Chinese Crested

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Chinese Crested

Chinese Crested Overview

The Chinese Crested is an animated and observant toy breed famous for one type’s lack of fur. There are actually two types of Chinese Crested: hairless and coated. The hairless variety has velvety, smooth, often speckled skin with puffs of hair around its head, ankles and tail. The coated Chinese Crested, known as “powerpuffs”, has a smooth, silky coat. While they look quite different, there are no other difference between the two varieties, aside from their coat (or lack thereof). These dogs are known for their slight, fine-boned build and elegant strut. Both types are delightful companions that are as fun to play with as they are to look at. They are loyal and in sync with their humans—a great companion! An added bonus for the hairless variety is that they’re ideal for tidy environments because they don’t produce much odour and obviously don’t do much shedding. 

The breed’s origin story is challenging to pinpoint since it goes way, way back. It’s believed that big, hairless dogs from Africa were sent to China and got smaller as a result of centuries of breeding. Cresteds would sail upon Chinese trading vessels, where they were tasked to catch diseased rats. The dogs were then traded at ports around the world, and picked up the moniker Chinese Ship Dog, along the way.

Did you know?

Chinese Crested have many funny nicknames, including the Dr. Seuss Dog, since it looks like a character from one of the famed author’s kooky books.

Chinese Crested Stats

  • Kid-Friendly Kid-Friendly

  • Good with other animals Good with other animals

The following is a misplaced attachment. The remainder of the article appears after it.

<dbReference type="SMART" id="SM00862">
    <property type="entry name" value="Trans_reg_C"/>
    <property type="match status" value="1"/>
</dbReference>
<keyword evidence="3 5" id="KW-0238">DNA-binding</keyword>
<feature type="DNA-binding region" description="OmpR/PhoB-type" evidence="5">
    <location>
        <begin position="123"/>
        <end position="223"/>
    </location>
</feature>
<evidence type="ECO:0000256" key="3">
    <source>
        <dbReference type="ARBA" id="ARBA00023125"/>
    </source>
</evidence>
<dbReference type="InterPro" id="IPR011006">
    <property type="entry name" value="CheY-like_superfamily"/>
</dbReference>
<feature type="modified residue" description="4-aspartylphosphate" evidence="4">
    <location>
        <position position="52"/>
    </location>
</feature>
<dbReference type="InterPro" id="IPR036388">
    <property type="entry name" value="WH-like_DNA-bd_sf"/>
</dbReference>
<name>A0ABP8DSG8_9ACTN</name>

• Hypoallergenic Hypoallergenic*

  • Easy to train Easy to train

Popularity ranking**
11-13 in / 8-12 lbs (S)
Average lifespan
13-18 years
Activity level
When necessary
Barking level
When necessary
Coat length

Caring for your breed

Daily serving

Daily kibble serving

1-2 cups

Daily exercise

Daily exercise

1 hour


Grooming frequency

Infrequent grooming

Dog Food

Feeding your Chinese Crested

The Chinese Crested should be fed a high-quality dog food appropriate to its age, whether that’s puppy, adult or senior. Be careful of your Chinese Crested’s calorie consumption and weight. Treats can be great incentive in training, but be aware of how many you feed them, as too many can lead to obesity. Avoid sharing table scraps and especially avoid cooked bones and foods with high fat content. Learn more about what human foods are safe for dogs, and which are not. It’s important to talk to your vet if you have any concerns about your dog’s weight or diet. Always make sure your Chinese Crested has fresh, clean water available.


*Contrary to popular belief, there are no 100% hypoallergenic dogs. There are breeds, however, that have non-shedding coats and are suited well to allergy sufferers.
**The breed popularity ranking is based on the most current ranking of the American Kennel Club (AKC)

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